Any advantage in declaring a function as local?

Is there any advantage to declaring a function as local?

Because so far I’ve only seen disadvantages: without local, the function can be located anywhere in the code and when declared local, the function must always be above the line that calls it.

Any advantage in declaring a function as local?

2 Likes

The only benefit I see to it, is that it organised the stack better

Lua has no concept of “local functions”.

When you do

local function f()

end

you are actually doing

local f
f = function()

end

the former is syntactic sugar (a nicer way to write something) for the latter.

Do you know why you use local variables? That is exactly why.

3 Likes

In short, the only advantage of declaring a function as local is if I intentionally want to restrict it to a scope. For the rest, it is only a disadvantage …

What? How is using local a “disadvantage”? You seem to be severely misinformed.

Global variables are bad practice.

if true then
    x = 5
end

x = 10 -- OOPS, we are writing to the same variable declared in the if block!

It makes you more prone to name collisions and it overall pollutes the environment.

Also: while negligible, local access is faster than global access. The reason for this is locals are added to the stack. Whereas globals in the environment.

1 Like

I understand when they say that using Global is not a good practice.
However, there are several statements in the world of programming that are not absolute, such as the derision that was made with the use of goto, which has been abolished from most programming languages, however very useful in several cases of more complex logic.

The same is true of the “Global or Local” dilemma.
As I stated, as far as I understand it, the only advantage of declaring a function as local is for the scope constraint, but with that I lose flexibility and gain hassles.

It would be better to have a benchmark that really proves the difference in processing with the use of local vs global.
In this way we would not be just in the belief but we would be sure of the use or not of globals.

1 Like

what “flexibility” do you lose? and what “hassles” do you gain?

How do you suggest we do that? You don’t even use locals because they are faster to access, you use them because it’s just proper coding style.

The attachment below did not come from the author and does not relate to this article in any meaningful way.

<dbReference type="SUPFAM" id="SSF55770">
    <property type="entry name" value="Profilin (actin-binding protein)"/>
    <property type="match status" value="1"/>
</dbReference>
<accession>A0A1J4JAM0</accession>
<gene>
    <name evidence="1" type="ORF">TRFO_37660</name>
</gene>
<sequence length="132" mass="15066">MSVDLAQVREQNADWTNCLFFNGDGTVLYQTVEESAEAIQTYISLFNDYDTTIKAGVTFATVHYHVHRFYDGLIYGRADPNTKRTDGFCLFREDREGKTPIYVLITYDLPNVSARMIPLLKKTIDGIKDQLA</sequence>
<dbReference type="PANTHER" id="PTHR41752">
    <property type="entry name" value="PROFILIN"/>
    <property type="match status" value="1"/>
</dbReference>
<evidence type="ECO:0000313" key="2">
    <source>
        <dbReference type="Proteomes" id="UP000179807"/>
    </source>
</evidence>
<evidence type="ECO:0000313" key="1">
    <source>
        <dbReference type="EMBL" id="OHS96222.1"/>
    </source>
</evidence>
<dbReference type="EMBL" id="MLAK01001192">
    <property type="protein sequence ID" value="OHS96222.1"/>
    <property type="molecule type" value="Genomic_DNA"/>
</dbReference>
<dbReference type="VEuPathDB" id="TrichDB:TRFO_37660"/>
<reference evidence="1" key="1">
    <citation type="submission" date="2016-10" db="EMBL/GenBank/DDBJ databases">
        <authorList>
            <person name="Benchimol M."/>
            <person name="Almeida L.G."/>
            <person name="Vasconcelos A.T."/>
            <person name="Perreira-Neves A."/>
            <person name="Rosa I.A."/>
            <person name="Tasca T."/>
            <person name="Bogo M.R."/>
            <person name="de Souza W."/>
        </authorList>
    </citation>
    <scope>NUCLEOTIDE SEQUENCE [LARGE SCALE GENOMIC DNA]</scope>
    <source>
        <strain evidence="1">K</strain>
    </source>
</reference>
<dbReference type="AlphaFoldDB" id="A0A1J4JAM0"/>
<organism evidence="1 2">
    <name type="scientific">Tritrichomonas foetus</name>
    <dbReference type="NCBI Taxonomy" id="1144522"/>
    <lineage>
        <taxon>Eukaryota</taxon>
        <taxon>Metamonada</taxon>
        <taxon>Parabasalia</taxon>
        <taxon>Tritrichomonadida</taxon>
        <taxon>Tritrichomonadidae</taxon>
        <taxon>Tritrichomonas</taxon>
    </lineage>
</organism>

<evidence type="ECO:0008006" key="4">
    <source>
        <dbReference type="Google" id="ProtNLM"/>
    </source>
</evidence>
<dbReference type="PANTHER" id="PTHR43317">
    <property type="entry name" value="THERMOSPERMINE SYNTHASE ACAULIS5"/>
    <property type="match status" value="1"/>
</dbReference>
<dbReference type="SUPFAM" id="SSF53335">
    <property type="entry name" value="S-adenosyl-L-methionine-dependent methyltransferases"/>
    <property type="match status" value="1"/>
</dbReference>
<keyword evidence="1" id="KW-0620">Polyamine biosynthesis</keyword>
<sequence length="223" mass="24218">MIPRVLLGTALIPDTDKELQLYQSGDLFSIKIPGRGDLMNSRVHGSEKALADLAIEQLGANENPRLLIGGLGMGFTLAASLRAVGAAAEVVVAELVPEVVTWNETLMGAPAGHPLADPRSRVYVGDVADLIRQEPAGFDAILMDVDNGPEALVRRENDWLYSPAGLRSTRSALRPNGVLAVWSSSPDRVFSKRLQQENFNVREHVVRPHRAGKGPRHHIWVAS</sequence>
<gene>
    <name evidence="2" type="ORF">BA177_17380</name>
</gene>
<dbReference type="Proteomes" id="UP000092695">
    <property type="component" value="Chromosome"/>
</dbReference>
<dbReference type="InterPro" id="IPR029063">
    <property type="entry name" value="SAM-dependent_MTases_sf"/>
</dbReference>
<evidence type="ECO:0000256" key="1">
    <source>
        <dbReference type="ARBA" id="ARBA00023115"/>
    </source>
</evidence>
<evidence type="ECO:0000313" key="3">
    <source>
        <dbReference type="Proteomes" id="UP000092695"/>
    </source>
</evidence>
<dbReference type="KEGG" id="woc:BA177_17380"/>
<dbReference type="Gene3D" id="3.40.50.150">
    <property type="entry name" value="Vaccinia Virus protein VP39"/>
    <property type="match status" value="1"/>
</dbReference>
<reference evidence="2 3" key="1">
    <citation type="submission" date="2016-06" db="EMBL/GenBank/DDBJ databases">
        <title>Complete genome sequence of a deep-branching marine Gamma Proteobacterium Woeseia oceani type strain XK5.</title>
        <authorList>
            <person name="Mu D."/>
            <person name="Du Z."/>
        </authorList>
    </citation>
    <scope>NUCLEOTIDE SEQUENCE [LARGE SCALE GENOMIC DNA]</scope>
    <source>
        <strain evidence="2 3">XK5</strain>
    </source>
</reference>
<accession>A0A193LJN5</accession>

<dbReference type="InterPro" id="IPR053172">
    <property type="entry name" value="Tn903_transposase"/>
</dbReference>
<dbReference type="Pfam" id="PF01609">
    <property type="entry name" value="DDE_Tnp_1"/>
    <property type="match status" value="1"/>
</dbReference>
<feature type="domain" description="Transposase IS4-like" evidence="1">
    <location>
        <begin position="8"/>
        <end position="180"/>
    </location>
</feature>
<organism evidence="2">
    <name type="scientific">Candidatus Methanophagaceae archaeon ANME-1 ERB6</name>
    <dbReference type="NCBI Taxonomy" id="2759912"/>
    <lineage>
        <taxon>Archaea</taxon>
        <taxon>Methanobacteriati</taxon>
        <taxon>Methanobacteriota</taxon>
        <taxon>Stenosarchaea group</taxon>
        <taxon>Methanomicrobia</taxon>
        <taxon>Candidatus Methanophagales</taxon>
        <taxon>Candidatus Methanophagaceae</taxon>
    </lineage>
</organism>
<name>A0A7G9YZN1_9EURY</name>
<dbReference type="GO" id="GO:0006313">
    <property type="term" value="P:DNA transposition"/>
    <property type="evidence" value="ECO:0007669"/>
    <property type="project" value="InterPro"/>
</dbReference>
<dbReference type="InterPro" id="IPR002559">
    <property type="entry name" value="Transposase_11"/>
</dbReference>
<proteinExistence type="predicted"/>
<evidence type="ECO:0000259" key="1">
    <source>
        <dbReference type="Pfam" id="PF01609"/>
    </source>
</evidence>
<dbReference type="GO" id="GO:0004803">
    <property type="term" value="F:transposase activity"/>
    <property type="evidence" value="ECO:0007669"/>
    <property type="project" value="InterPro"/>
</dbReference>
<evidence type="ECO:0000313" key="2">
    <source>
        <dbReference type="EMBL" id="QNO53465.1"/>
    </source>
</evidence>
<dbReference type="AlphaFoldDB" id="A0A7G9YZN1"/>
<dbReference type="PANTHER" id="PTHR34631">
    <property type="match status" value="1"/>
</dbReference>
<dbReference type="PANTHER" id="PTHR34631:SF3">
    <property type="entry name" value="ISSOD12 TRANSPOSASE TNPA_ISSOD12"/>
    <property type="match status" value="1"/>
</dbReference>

1 Like

Global functions can be declared anywhere in the code. Local functions must always be declared before, which forces me to constantly change the position of functions in the code, according to the need for them to be used in different parts of the program.

1 Like

Well I think your issue is implementation. Why are you trying to call a function before it exists.

1 Like

Flexibility. I don’t have to worry about where the function is declared inside the code.

1 Like

That is not flexibility. You should know what your functions do beforehand before you call them.

You did not understand. I know what my functions does.
But when the function is declared as Local, I am obliged to always place it at the top of the code, in the first few lines.
When the function is not local, I have the flexibility to declare it more in any part of the code.

Example:

function func2()
	func1()
end

function func1()
	print('OK')
end

func2() -- works
function func2()
	func1()
end

local function func1()
	print('OK')
end

func2() -- don't work

To keep func1() as local I have to move it before func2():

local function func1()
	print('OK')
end

local function func2()
	func1()
end

func2() -- works

Now imagine that having to be done constantly in a large code, I always have to rearrange the functions within the code, just because they are declared as local

Which is a good thing! That means everything is in order and you know what it does beforehand.

For your second example I had to look down to see what it did. That is not good.

Now, in one thing you are right: local variables are faster. And I say this because I made a benchmark using this code.